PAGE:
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Review: 'Gullak Season 3' is a Heartwarming Show About Everyday Things
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Review: 'Gullak Season 3' is a Heartwarming Show About Everyday Things

Gullak is streaming on SonyLiv.

Published
Movie Reviews
3 min read

Review: 'Gullak Season 3' is a Heartwarming Show About Everyday Things

Gullak is one of the most “Indian” shows one can come across in recent times. It smells, tastes and sounds exactly like what most of us are in this gorgeous, vibrant nation - bright colours, crowded streets, paint peeling off walls, splashes of saffron yellow and blue, temple walls and flowers, Holi and Diwali, endless cups of tea, crisp newspapers and pakoras when it rains.

Gullak is an ode to this India, the one of middle class people who cut a toothpaste tube down the middle to finish it, the ones who are no strangers to jugaad, the ones who don’t mind the broken drains and love stray dogs like their own.

In it’s third season, it does what most shows can’t - it gets better with each passing season. What, then is the secret? The poetic writing, the beautiful and accurate, attention to detail of the universe and set design? The writing? The acting? The direction? Luckily, here, it is all of the above and more.

A still from Gullak season 3.

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Here, we meet the Mishra family, living in an Indian town that could be anywhere and nowhere at the same time, so Indian in its Indianness that we would do a double take and look for clues to see if it was the one near our place or the one where we live. Big bad guys aren’t threatening national security and some hero cop isn’t out there catching bad guys (unfortunately, for the most part in India, the police is only busy catching big bad guys, murderers, rapists and criminals only in the movies. In the real world? Mostly harassing young couples and beating up college students, but that’s not a conversation we’re ready for now, are we?)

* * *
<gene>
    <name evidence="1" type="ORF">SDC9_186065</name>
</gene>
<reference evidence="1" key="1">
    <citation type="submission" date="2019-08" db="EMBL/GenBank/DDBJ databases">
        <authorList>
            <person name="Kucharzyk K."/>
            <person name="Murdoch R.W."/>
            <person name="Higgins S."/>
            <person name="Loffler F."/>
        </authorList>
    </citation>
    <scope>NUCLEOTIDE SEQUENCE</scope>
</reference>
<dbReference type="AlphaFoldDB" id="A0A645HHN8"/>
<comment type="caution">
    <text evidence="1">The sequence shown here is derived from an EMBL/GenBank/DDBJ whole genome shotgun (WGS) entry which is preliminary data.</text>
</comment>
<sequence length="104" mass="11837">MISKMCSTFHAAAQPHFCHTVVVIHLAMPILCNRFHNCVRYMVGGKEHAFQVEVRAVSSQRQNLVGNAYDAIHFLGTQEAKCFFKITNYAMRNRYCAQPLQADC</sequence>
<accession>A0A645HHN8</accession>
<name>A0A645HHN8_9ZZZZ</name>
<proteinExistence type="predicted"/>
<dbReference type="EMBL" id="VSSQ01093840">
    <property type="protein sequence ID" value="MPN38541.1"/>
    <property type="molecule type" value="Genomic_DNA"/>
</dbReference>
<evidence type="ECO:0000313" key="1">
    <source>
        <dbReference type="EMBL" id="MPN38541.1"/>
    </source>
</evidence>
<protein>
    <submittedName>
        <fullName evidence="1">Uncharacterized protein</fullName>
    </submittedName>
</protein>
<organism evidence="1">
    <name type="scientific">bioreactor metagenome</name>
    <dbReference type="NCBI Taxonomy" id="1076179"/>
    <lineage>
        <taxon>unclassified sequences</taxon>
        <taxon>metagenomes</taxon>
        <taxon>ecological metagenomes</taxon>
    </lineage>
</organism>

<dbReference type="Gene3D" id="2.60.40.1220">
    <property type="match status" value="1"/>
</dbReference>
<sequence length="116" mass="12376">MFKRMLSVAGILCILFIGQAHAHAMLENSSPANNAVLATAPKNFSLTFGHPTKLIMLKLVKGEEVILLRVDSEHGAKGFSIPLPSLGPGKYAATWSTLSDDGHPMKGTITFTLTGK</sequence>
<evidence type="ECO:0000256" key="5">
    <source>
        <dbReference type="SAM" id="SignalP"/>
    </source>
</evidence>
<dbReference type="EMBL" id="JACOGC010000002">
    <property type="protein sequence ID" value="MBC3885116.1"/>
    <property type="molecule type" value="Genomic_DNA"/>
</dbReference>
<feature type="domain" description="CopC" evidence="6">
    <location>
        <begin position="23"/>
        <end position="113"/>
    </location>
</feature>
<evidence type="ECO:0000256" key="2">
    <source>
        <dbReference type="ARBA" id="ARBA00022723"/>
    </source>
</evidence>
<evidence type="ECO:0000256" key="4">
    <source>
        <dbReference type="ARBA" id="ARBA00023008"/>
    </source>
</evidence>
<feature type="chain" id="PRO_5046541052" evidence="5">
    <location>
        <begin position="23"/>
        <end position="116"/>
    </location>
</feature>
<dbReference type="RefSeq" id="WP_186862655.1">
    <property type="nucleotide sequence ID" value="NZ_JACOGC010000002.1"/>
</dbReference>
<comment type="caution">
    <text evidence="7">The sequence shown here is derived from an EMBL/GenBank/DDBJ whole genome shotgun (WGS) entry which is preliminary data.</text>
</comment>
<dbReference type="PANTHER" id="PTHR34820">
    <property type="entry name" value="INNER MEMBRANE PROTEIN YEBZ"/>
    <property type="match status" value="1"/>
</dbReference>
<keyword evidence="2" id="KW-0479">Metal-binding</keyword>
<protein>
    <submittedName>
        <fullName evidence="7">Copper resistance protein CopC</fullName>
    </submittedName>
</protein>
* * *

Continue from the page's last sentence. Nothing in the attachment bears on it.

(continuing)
There are no high stakes and terrorists, no apocalyptic futures and wars.

This is a slice-of-life, easy to watch, heartwarming show about everyday things - nosy neighbours, office politics, arranged marriages, school marks and money, of course.

The beauty of it lies in how everyday it is, how well the mundane is captured, making it out to be like a diary of our lives. In its slice of life flavour it is like Little Things, the beauty of this genre can lie in the urban and small town both, even though it has been explored hardly at all in India. When a son makes more money than you know what to do with or another gets such great marks that you have to now fret over his future - oh the struggles, the pain!

A still from the show.

The actors lend such flavour, such nuance and such a masterfully crafted on screen chemistry that it is impossible to believe they aren’t really related. Splendid acting, really. Geetanjali Kulkarni is a class apart, a talented actor who is yet to get her due and Jameel, Vaibhav and Harsh too are without any fault. Such a cast, each at the same level, come together only when the stars truly do align.

The writing, besides being good and engaging, has a poetic quality to it, as if something taken straight out of a collection of poems written on the ghats of Benares. Music to ones ears, is what it is.

The show also feels a bit like a throwback. They just don’t make shows like Sarabhai vs Sarabhai or Khichdi anymore, and if we go further back, nothing like those beautiful, family comedies like those of the 90’s. Star, I know you guys have all these shows and if you’re listening, we need to bring them back but until then, for a little family fun, middle class relatability and just a warm smile on your face, here is the Mishra family of Gullak, to wrap you up in the visual form of what a warm hug is. Perfect binge for this weekend (for whenever you’re done watching the IPL, that is). Gullak looks effortless, easy and breezy and that, is a testament to how difficult and laborious its creation must’ve been. Three cheers.

Gullak is streaming on SonyLiv.

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